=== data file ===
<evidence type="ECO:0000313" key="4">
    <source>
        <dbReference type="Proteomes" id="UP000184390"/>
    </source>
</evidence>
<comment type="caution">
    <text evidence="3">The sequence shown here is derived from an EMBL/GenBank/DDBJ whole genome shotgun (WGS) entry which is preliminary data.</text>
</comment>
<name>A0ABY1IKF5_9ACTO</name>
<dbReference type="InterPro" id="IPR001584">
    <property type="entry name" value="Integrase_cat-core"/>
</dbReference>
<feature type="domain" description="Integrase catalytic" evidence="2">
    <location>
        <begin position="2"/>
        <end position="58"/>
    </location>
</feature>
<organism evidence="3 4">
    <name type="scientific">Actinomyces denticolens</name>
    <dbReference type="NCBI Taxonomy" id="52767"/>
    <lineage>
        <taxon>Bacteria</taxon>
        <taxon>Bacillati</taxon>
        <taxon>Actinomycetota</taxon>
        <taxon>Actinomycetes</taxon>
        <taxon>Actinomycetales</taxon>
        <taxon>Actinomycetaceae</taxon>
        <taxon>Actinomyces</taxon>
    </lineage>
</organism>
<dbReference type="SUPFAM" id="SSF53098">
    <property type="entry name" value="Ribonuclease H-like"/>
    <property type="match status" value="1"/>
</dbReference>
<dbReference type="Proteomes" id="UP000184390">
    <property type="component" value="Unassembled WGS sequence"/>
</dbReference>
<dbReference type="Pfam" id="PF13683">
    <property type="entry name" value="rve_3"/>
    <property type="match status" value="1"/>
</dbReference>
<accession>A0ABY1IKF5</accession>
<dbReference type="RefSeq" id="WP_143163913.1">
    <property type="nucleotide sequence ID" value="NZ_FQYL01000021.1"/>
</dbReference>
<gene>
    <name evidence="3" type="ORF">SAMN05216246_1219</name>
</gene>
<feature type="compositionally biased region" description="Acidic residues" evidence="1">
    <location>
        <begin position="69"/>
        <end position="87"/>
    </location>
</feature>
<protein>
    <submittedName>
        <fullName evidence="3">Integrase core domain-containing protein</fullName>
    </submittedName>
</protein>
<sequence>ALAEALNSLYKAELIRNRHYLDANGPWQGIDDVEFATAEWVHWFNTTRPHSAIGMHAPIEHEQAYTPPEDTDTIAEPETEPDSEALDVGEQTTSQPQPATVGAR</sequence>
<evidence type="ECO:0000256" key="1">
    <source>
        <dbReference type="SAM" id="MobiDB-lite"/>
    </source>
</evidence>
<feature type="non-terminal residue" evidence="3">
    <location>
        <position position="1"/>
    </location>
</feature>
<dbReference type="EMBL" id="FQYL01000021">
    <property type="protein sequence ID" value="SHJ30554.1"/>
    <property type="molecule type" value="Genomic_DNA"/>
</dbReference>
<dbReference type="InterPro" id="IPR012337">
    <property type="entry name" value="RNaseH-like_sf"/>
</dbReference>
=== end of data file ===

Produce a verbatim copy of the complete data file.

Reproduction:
<evidence type="ECO:0000313" key="4">
    <source>
        <dbReference type="Proteomes" id="UP000184390"/>
    </source>
</evidence>
<comment type="caution">
    <text evidence="3">The sequence shown here is derived from an EMBL/GenBank/DDBJ whole genome shotgun (WGS) entry which is preliminary data.</text>
</comment>
<name>A0ABY1IKF5_9ACTO</name>
<dbReference type="InterPro" id="IPR001584">
    <property type="entry name" value="Integrase_cat-core"/>
</dbReference>
<feature type="domain" description="Integrase catalytic" evidence="2">
    <location>
        <begin position="2"/>
        <end position="58"/>
    </location>
</feature>
<organism evidence="3 4">
    <name type="scientific">Actinomyces denticolens</name>
    <dbReference type="NCBI Taxonomy" id="52767"/>
    <lineage>
        <taxon>Bacteria</taxon>
        <taxon>Bacillati</taxon>
        <taxon>Actinomycetota</taxon>
        <taxon>Actinomycetes</taxon>
        <taxon>Actinomycetales</taxon>
        <taxon>Actinomycetaceae</taxon>
        <taxon>Actinomyces</taxon>
    </lineage>
</organism>
<dbReference type="SUPFAM" id="SSF53098">
    <property type="entry name" value="Ribonuclease H-like"/>
    <property type="match status" value="1"/>
</dbReference>
<dbReference type="Proteomes" id="UP000184390">
    <property type="component" value="Unassembled WGS sequence"/>
</dbReference>
<dbReference type="Pfam" id="PF13683">
    <property type="entry name" value="rve_3"/>
    <property type="match status" value="1"/>
</dbReference>
<accession>A0ABY1IKF5</accession>
<dbReference type="RefSeq" id="WP_143163913.1">
    <property type="nucleotide sequence ID" value="NZ_FQYL01000021.1"/>
</dbReference>
<gene>
    <name evidence="3" type="ORF">SAMN05216246_1219</name>
</gene>
<feature type="compositionally biased region" description="Acidic residues" evidence="1">
    <location>
        <begin position="69"/>
        <end position="87"/>
    </location>
</feature>
<protein>
    <submittedName>
        <fullName evidence="3">Integrase core domain-containing protein</fullName>
    </submittedName>
</protein>
<sequence>ALAEALNSLYKAELIRNRHYLDANGPWQGIDDVEFATAEWVHWFNTTRPHSAIGMHAPIEHEQAYTPPEDTDTIAEPETEPDSEALDVGEQTTSQPQPATVGAR</sequence>
<evidence type="ECO:0000256" key="1">
    <source>
        <dbReference type="SAM" id="MobiDB-lite"/>
    </source>
</evidence>
<feature type="non-terminal residue" evidence="3">
    <location>
        <position position="1"/>
    </location>
</feature>
<dbReference type="EMBL" id="FQYL01000021">
    <property type="protein sequence ID" value="SHJ30554.1"/>
    <property type="molecule type" value="Genomic_DNA"/>
</dbReference>
<dbReference type="InterPro" id="IPR012337">
    <property type="entry name" value="RNaseH-like_sf"/>
</dbReference>